• The C-UAS system 100 may also provide various useful location based services to the ground control stations 102 more effectively through the regional UAS servers 104. For example, location based services such as weather reports and the like can be bundled since server(s) can be associated to a region with the same weather reports. Since weather reports can be sent from the national UAS server 108 to a particular regional UAS server 104 at once, and that particular regional UAS server 104 may in turn service multiple ground control stations 102, data flow from the national UAS server 108 can be optimized. In addition, operators (or owners) of the regional UAS servers 104 may purchase consolidated services from the national UAS server 108 once and reuse the purchased services multiple times to service multiple UAS operators.
  • It is noted that the cloud based nature of the C-UAS system 100 also provides scalability and flexibility to the system, allowing the C-UAS system 100 to grow as the UAS market grows. In addition, the C-UAS system 100 configured in this manner allows for efficient regionalized operations where regional UAS server(s) 104 can be configured to meet regional operational needs without affecting the rest of the C-UAS system 100. For instance, if a new service is needed in a specific region (e.g., for use of UASs within a specific region, the information flow from and to the cloud may need to be customized), that region may setup its own (or reconfigure its existing) regional UAS server 104 to define information flow from and to the cloud (i.e., the C-UAS system 100) to in order to support the new service. Once the regional UAS server 104 is properly configured to provide the new service needed in the region, the regional UAS server 104 may then join the cloud and function seamlessly with the rest of the C-UAS system 100, without affecting the requirements, traffic flow, and/or service flow of the rest of the C-UAS system 100.
  • The C-UAS system 100 may also provide seamless handling of mobility and handover between different access points. The term "access point" refers to a device that establishes a connection with a UAS 106 and connects the UAS 106 to a ground control station 102. As the UAS 106 travels through the air, the UAS 106 may exit an area covered by a first access point and enter another area covered by a second access point. The process of transferring an established connection from the first access point to the second access point is referred to as a handover process. FIG. 3 is a simplified illustration depicting a handover process between access points within the same region.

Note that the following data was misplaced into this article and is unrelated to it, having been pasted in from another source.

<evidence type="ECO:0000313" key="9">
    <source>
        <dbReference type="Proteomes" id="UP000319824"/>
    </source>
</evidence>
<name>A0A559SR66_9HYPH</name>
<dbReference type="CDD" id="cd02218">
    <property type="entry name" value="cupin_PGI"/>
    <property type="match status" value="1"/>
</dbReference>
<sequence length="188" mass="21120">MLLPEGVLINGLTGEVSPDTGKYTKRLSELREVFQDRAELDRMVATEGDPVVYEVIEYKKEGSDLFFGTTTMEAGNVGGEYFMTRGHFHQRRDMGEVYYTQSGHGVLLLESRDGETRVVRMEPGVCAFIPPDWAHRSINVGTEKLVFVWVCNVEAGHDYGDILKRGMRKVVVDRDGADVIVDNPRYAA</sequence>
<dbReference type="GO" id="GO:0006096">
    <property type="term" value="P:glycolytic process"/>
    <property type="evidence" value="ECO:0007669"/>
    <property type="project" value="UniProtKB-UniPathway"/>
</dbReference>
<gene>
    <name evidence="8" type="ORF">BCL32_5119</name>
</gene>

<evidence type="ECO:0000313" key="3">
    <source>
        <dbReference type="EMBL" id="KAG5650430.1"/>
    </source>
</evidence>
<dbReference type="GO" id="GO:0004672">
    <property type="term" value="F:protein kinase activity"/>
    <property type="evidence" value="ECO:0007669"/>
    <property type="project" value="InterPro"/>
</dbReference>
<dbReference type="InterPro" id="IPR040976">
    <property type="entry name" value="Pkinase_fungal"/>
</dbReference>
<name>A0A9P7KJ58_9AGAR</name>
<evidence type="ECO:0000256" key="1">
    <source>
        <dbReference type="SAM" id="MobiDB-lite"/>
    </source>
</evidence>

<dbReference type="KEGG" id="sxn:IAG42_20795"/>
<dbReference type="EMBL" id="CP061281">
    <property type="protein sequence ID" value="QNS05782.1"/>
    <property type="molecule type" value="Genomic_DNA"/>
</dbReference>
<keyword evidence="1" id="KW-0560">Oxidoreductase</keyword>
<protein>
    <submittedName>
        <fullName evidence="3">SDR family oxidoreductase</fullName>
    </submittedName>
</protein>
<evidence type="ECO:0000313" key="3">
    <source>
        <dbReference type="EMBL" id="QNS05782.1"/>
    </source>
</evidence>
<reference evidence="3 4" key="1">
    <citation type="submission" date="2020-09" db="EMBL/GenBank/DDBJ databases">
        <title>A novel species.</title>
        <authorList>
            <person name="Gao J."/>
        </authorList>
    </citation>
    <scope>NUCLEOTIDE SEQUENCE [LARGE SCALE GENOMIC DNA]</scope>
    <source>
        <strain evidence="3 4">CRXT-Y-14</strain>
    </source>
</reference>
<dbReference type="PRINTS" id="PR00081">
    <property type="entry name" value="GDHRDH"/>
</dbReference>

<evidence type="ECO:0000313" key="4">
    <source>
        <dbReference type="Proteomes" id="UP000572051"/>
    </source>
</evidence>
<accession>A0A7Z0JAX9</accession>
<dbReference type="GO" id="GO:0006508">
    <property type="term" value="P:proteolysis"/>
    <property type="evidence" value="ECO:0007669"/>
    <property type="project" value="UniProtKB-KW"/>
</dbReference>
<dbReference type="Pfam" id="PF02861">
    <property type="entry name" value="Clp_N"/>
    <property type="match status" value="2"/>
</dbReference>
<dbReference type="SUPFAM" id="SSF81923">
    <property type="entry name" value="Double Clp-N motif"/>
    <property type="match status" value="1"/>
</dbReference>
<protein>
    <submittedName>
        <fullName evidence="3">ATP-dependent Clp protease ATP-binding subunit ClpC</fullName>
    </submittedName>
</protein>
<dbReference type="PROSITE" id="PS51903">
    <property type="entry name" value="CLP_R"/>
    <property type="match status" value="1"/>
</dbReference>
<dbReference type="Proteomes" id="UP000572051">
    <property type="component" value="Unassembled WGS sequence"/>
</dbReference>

• As shown in FIG. 3, multiple Control and Non-Payload Communications (CNPC) towers 110 are utilized as access points. These CNPC towers 110 may be connected together through the C-UAS system 100 via the regional UAS server 104, effectively forming a core network that provides the required networking capability for the CNPC towers 110 to function properly. Since the regional UAS server 104 (and the C-UAS system 100 in general) is aware of the location and flight information of the UAS 106, the regional UAS server 104 (and the C-UAS system 100 in general) may utilize the location and flight information of the UAS 106 to effectively handle the handover process between the CNPC towers 110 as the UAS 106 flies through the region.
  • It is contemplated that the C-UAS system 100 may also be able to handle handover processes across different regions (e.g., to support long distance flight). Referring back to FIG. 2, suppose a UAS 106A controlled by the ground control station 102A travels pass one region served by a first regional UAS server 104A into another region served by a second regional UAS server 104B, the cloud based nature of the C-UAS system 100 may allow the first regional UAS server 104A to serve as a proxy server (or act as a virtual server) to the second regional UAS server 104B. This ability enables the ground control station 102A to maintain its control of the UAS 106A without having to worry about handovers even across different regions. In other words, the internal processes of the C-UAS system 100 may be hidden from the operators and can be designed to offer on-time services (either locally or through proxy services) to ensure situation awareness data propagate to the appropriate servers, making the C-UAS system 100 scalable, adaptable, and flexible.